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Thoracotomy – in children

Patient information A-Z

What is a thoracotomy?

A thoracotomy is an operation to open the chest to explore, inspect and operate on a chest organ [lungs/ heart/ trachea (windpipe)/ oesophagus (food pipe) etc].

Why is my child going to have a thoracotomy?

There is an area or organ inside your child’s chest which is either diseased or malformed and needs removal or surgical correction.

Before admission for surgery

Before surgery takes place the following will occur:

Pre-operative assessment

You will be asked to complete a ‘health screening questionnaire’ when your child is added to the waiting list; this will be completed immediately after your appointment if your child was seen in one of our clinics at Addenbrooke’s or, over the telephone if your child was reviewed in one of our outlying clinics.

Blood tests

Blood tests will be required and these are taken within 4 weeks of the operation date.

Admission to hospital

You will be asked to bring your child to one of our children’s wards. For most children this will be early in the morning on the same day as the operation but occasionally, this may be one day prior to surgery if your child has an underlying condition which means they need monitoring before surgery. You will be met by nursing staff and seen by your doctors and anaesthetist. Whilst you child is in hospital you will be able to stay with your child overnight if you wish. You can also be present while your child goes to sleep for their operation, and in the recovery area where he/she wakes up.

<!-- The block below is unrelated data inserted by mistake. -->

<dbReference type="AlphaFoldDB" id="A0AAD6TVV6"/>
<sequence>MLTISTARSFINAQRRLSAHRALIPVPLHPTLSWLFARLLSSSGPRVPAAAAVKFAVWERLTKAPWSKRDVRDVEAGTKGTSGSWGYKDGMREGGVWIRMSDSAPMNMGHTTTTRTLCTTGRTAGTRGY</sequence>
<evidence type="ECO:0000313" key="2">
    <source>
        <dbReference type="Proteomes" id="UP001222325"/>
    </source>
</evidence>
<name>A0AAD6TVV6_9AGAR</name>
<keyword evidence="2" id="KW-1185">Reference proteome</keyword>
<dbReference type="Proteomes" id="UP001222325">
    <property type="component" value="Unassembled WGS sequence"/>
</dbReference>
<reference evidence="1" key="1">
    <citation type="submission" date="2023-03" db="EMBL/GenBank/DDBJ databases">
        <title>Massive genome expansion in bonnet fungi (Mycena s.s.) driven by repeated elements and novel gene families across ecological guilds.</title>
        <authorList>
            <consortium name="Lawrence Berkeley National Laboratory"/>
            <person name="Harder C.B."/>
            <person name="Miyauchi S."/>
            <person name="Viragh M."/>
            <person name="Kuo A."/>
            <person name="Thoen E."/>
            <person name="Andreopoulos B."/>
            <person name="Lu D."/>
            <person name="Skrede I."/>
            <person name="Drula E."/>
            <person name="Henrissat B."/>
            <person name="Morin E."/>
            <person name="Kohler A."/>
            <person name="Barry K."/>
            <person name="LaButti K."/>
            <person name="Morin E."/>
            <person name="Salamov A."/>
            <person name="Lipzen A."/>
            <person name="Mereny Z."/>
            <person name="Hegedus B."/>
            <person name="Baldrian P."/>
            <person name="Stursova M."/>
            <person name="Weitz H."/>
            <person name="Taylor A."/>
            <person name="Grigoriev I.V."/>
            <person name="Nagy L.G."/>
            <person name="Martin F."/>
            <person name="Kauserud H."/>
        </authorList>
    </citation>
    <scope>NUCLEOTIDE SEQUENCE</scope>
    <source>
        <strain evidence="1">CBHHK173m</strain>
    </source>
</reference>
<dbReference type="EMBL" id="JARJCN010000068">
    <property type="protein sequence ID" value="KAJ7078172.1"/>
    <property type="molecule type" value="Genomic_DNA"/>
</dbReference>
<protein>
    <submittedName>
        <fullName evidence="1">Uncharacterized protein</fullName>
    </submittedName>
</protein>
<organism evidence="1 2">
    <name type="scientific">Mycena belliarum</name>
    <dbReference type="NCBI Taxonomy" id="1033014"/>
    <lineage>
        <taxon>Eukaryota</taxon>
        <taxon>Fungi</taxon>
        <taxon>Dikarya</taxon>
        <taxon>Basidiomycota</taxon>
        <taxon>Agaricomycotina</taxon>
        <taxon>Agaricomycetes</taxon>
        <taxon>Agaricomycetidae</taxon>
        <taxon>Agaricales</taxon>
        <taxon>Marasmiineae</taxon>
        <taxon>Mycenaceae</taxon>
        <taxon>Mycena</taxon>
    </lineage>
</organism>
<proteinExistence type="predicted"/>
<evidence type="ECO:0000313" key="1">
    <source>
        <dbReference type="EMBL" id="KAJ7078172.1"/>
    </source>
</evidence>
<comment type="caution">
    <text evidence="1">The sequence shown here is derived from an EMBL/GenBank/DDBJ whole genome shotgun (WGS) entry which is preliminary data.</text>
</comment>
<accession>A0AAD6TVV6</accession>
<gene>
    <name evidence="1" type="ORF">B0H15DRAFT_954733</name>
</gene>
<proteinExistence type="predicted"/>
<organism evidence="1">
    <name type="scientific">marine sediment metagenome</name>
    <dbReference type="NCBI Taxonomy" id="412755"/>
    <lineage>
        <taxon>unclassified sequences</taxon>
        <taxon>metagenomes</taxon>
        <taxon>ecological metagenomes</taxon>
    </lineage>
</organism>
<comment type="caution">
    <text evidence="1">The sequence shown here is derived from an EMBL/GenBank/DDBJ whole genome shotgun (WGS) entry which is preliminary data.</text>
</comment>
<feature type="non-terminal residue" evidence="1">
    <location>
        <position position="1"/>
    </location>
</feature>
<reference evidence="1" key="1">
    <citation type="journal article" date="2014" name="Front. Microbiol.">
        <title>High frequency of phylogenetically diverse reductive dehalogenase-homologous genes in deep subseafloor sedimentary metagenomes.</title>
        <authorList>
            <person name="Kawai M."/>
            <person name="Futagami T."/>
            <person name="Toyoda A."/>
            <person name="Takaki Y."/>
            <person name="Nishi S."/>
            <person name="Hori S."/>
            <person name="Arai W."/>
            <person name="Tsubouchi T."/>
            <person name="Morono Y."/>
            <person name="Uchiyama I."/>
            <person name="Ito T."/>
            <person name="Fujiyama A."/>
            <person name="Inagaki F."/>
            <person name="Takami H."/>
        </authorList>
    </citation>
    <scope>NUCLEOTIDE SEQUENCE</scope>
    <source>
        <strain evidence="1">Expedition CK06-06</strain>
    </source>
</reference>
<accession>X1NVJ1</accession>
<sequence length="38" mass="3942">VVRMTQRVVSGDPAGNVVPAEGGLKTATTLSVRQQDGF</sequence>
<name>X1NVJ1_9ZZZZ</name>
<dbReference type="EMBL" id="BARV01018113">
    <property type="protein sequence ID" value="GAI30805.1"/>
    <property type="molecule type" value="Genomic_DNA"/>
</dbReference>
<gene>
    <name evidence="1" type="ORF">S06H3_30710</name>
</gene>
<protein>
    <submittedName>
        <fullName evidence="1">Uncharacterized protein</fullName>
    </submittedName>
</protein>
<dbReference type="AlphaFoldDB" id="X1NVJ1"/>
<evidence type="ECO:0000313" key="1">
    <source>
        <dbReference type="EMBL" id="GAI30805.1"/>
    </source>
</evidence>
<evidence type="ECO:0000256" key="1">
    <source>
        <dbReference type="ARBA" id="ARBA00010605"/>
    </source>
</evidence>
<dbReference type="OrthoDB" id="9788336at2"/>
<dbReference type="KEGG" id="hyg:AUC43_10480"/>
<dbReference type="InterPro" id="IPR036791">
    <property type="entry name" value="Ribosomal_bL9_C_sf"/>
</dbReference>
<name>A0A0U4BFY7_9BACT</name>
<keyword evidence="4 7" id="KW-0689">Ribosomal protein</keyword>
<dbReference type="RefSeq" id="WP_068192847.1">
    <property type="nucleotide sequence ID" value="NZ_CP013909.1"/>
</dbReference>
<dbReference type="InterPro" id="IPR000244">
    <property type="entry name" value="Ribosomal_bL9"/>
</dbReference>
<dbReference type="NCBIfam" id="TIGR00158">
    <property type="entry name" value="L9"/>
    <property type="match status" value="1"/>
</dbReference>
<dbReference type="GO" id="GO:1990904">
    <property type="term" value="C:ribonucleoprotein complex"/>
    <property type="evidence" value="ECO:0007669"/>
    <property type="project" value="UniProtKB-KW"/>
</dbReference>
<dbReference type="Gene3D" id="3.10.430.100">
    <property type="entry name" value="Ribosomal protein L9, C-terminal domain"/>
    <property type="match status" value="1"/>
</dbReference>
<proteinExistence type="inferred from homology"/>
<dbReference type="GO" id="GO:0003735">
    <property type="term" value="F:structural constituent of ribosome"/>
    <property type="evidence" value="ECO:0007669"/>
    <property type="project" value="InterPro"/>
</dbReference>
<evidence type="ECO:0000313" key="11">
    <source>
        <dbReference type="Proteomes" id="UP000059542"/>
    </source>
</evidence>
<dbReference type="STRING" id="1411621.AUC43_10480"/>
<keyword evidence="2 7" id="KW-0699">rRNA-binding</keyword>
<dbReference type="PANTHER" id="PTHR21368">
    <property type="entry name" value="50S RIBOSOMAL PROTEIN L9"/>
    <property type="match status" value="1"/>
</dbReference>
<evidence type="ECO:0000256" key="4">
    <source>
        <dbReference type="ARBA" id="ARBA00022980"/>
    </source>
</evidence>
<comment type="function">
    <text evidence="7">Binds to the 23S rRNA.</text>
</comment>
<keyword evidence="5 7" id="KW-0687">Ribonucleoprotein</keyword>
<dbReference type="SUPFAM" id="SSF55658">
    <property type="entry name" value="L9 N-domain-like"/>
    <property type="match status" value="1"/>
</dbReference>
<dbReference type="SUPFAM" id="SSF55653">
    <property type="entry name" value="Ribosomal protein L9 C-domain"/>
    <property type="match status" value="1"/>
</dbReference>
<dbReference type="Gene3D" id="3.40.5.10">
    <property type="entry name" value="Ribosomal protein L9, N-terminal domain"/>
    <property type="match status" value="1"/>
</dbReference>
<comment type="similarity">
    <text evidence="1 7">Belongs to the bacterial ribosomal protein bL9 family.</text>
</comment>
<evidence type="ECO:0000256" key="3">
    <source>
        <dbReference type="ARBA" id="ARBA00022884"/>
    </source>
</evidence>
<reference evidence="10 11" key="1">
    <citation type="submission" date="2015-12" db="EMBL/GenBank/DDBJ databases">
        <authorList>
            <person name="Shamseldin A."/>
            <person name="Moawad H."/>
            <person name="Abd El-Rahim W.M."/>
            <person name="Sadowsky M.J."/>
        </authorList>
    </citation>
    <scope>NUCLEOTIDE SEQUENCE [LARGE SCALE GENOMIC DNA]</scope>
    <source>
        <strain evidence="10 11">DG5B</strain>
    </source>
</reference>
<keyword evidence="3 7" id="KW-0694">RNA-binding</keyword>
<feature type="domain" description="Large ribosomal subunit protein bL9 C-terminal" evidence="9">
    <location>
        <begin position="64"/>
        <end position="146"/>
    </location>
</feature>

The operation

  • Thoracotomy surgery can be carried out as an ‘open’ or ‘thoracoscopic’ operation. Your surgeon will discuss which procedure is planned for your child.
  • An ‘open’ operation involves making an incision (‘cut’) along your child’s side and back so that the chest organs can be clearly seen. In some cases part of a rib needs to be removed, but the rib will grow back over the following few weeks.
  • In some cases it is possible for the surgery to take place ‘thoracoscopically’ (keyhole surgery). This involves three or more small (approximately 1cm each) openings being made in the chest. Through these holes, special tools (‘instruments’) are used to perform the operation. This is all visualised on a TV screen by a miniature camera which is inserted through one of the key holes. The actual operation which takes place is the same as the traditional ‘open’ procedure; it is only the way in which we get to the organ which is different.